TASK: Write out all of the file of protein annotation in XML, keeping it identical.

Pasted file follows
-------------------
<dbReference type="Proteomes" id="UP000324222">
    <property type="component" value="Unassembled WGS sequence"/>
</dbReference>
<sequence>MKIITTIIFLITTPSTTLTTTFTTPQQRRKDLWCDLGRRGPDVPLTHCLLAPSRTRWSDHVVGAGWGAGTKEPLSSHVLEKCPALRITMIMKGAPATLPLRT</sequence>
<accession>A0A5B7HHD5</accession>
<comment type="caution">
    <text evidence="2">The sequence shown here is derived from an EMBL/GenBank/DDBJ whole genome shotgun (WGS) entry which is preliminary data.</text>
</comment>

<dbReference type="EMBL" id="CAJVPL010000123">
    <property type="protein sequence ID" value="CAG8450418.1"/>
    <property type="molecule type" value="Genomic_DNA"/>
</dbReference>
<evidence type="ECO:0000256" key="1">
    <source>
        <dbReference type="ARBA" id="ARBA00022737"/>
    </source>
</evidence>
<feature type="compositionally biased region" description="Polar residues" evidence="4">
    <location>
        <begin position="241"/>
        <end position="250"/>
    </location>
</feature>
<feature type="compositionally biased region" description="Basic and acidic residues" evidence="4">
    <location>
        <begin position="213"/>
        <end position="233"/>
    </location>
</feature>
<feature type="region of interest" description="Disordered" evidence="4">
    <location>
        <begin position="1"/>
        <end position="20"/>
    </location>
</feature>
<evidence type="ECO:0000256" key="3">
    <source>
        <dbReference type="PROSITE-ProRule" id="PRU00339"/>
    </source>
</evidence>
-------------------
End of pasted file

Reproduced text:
<dbReference type="Proteomes" id="UP000324222">
    <property type="component" value="Unassembled WGS sequence"/>
</dbReference>
<sequence>MKIITTIIFLITTPSTTLTTTFTTPQQRRKDLWCDLGRRGPDVPLTHCLLAPSRTRWSDHVVGAGWGAGTKEPLSSHVLEKCPALRITMIMKGAPATLPLRT</sequence>
<accession>A0A5B7HHD5</accession>
<comment type="caution">
    <text evidence="2">The sequence shown here is derived from an EMBL/GenBank/DDBJ whole genome shotgun (WGS) entry which is preliminary data.</text>
</comment>

<dbReference type="EMBL" id="CAJVPL010000123">
    <property type="protein sequence ID" value="CAG8450418.1"/>
    <property type="molecule type" value="Genomic_DNA"/>
</dbReference>
<evidence type="ECO:0000256" key="1">
    <source>
        <dbReference type="ARBA" id="ARBA00022737"/>
    </source>
</evidence>
<feature type="compositionally biased region" description="Polar residues" evidence="4">
    <location>
        <begin position="241"/>
        <end position="250"/>
    </location>
</feature>
<feature type="compositionally biased region" description="Basic and acidic residues" evidence="4">
    <location>
        <begin position="213"/>
        <end position="233"/>
    </location>
</feature>
<feature type="region of interest" description="Disordered" evidence="4">
    <location>
        <begin position="1"/>
        <end position="20"/>
    </location>
</feature>
<evidence type="ECO:0000256" key="3">
    <source>
        <dbReference type="PROSITE-ProRule" id="PRU00339"/>
    </source>
</evidence>